Referring to Peter’s death at the hands of the Romans, she said they dumped him in a hole and filled it with dirt, and covered it with bricks to make sure another Christian’s body didn’t walk away.
“They thought they were throwing away the trash; instead they planted a seed,” Lev said.
In a tour that brought to life the scultures, tapestries and paintings of the museum, the Sistine Chapel – not the Sixteenth Chapel, Justin Bieber – and St. Peter’s Basilica itself, Lev reminded the pilgrims continuously that the art within constantly expressed a deeper message about humanity’s relationship to God.
Completing the tour in St. Peter’s Square, she pointed out the sculptures of saints lining the top of Bernini’s colonnade, whose “arms” reach out to embrace the piazza and all who visit. All kinds of holy men and women are represented there, she noted, each one providing us “someone you can look up to, someone you can emulate, some you can relate to.”
Taking away a message like this is essential to such a visit; it’s what a pilgrimage is about, Lev insisted. “It revitalizes you – sends you back into the world.”
As evening drew on, the pilgrims had a chance to join all four of the U.S. archbishops receiving the pallium at Vila Richardson, the residence of the U.S. Ambassador to the Holy See, currently Miguel H. Diaz.
Archbishop William E. Lori chats with Miguel H. Diaz, the U.S. Ambassador to the Holy See and his wife, Marian, who hosted pilgrims at their residence, Vila Richardson. (Christopher Gunty | CR Staff)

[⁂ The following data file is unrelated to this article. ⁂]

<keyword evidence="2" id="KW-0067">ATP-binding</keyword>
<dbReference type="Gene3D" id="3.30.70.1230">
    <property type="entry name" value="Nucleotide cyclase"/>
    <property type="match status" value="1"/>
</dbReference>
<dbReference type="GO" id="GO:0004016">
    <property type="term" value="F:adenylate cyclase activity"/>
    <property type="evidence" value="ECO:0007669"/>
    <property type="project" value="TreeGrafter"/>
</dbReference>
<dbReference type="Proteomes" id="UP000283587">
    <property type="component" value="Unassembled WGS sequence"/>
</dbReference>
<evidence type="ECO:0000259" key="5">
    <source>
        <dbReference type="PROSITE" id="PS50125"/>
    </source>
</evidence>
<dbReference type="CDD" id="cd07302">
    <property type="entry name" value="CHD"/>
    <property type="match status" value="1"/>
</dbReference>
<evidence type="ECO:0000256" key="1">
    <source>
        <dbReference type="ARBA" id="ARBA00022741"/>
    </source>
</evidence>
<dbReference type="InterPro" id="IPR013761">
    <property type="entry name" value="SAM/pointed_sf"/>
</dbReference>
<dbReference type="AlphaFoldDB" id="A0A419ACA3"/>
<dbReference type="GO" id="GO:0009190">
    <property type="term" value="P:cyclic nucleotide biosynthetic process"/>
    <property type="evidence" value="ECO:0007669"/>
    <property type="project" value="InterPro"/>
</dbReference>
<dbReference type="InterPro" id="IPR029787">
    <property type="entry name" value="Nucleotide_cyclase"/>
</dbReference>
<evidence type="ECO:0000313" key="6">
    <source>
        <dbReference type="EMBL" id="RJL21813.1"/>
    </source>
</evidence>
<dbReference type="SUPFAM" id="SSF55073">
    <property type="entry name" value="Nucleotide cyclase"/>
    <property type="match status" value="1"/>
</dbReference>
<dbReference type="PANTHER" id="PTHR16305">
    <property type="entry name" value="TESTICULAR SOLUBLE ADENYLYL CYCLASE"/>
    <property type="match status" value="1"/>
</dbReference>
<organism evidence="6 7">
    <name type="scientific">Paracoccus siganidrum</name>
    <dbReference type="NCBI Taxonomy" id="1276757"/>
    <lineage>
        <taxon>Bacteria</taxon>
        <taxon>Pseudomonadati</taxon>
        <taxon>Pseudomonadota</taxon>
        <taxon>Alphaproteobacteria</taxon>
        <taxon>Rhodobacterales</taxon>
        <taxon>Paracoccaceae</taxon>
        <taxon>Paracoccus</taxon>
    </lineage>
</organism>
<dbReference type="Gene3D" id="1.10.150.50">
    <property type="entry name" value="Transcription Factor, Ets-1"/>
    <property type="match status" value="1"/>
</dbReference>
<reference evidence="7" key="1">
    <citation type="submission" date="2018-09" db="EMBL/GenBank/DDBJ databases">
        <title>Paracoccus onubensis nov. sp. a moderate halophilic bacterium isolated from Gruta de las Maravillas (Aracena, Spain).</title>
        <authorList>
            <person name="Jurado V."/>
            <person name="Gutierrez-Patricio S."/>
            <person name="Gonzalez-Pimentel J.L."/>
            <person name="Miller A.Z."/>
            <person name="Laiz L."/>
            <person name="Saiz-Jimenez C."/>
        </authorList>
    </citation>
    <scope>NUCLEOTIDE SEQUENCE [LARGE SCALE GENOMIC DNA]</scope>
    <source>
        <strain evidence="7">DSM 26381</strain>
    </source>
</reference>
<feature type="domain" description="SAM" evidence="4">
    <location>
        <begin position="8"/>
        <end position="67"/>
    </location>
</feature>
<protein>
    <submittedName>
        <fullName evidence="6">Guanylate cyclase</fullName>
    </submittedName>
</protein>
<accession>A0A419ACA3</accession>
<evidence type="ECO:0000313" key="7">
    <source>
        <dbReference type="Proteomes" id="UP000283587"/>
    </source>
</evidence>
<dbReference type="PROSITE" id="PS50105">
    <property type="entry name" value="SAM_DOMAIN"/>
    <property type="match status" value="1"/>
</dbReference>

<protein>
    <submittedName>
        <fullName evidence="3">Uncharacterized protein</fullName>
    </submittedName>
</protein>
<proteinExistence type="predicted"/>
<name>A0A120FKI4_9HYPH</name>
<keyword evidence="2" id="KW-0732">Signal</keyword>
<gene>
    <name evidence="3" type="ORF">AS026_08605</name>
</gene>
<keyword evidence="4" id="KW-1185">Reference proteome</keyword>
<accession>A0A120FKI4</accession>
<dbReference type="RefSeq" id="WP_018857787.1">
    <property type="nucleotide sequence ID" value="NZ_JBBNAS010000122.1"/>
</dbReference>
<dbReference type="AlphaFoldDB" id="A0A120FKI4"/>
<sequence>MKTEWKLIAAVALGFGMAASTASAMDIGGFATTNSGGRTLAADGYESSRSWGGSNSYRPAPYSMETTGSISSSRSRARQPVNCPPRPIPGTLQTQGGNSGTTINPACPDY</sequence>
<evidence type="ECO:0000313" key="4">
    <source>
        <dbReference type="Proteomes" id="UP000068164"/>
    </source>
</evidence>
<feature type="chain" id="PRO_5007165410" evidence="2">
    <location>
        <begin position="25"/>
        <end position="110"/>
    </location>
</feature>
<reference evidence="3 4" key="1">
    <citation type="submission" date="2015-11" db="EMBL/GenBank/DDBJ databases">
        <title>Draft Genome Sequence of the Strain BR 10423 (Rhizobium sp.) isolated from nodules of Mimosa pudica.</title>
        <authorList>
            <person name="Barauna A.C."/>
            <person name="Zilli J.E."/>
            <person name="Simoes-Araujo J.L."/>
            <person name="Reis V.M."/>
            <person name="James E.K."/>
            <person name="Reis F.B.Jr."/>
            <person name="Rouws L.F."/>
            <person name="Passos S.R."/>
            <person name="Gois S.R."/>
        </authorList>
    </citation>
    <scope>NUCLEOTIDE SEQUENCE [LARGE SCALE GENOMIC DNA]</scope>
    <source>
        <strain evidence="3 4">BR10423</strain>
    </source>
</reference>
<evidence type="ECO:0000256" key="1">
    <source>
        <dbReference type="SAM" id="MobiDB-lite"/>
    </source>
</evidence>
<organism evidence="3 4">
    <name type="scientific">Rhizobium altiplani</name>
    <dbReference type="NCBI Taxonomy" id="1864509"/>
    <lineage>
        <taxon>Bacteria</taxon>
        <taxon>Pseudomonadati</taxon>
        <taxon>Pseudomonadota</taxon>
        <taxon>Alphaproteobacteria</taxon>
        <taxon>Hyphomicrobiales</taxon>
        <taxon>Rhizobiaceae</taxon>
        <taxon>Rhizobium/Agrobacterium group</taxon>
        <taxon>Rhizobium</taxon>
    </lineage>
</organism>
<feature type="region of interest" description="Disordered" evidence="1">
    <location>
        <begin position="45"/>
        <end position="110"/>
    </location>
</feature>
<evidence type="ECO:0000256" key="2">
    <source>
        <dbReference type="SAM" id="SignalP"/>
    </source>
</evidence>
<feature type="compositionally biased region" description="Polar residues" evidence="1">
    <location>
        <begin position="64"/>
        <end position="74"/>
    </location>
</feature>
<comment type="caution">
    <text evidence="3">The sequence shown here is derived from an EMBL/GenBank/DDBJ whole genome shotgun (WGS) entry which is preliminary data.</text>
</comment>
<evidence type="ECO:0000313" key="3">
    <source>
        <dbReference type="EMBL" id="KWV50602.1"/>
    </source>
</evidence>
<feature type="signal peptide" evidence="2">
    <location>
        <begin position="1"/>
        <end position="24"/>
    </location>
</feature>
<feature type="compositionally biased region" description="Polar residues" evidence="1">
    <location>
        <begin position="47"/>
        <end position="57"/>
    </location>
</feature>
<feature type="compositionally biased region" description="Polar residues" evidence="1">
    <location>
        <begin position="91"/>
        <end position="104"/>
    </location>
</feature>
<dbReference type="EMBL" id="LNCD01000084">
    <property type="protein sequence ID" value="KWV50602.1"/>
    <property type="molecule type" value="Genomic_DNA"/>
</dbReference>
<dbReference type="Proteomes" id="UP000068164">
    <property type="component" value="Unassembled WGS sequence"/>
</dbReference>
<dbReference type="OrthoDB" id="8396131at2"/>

The other archbishops are Archbishop Samuel J. Aquila of Denver, Archbishop Charles J. Chaput of Philadelphia, and Archbishop William C. Skurla of the Byzantine Catholic Archeparchy of Pittsburgh (Ruthenian).
Ambassador Diaz and his wife, Marian, hosted the outdoor reception for the archbishops and their guests. Chatting informally with the guests later on, the Diazes discussed the role of the U.S. Ambassador to the Holy See, not as one who makes trade deals or other typical roles of an ambassador, but as one who seeks a convergence between the Holy See and U.S. foreign policy. Issues such as human trafficking, global health, peace-building and support of religious minorities carry over from administration to administration, Diaz said.
Having been a theology professor and dean at a Catholic seminary in Florida before entering the diplomatic corps, he told Archbishop Lori that it’s unusual for a diplomat to have the background in philosophy and theology that he brings to his post.
He told the archbishop that academic life still beckons, but that he considers his diplomatic service “a break (from academia) out of service to his country.”
Speaking of the theology and philosophy he encounters at the Vatican, he later told guests, “I was teaching this stuff, and now I’m part of it.”
Archbishop William E. Lori chats with U.S. Cardinal William J. Levada, who serves as prefect for the Congregation of the Doctrine of Faith in Rome. (Christopher Gunty | CR Staff)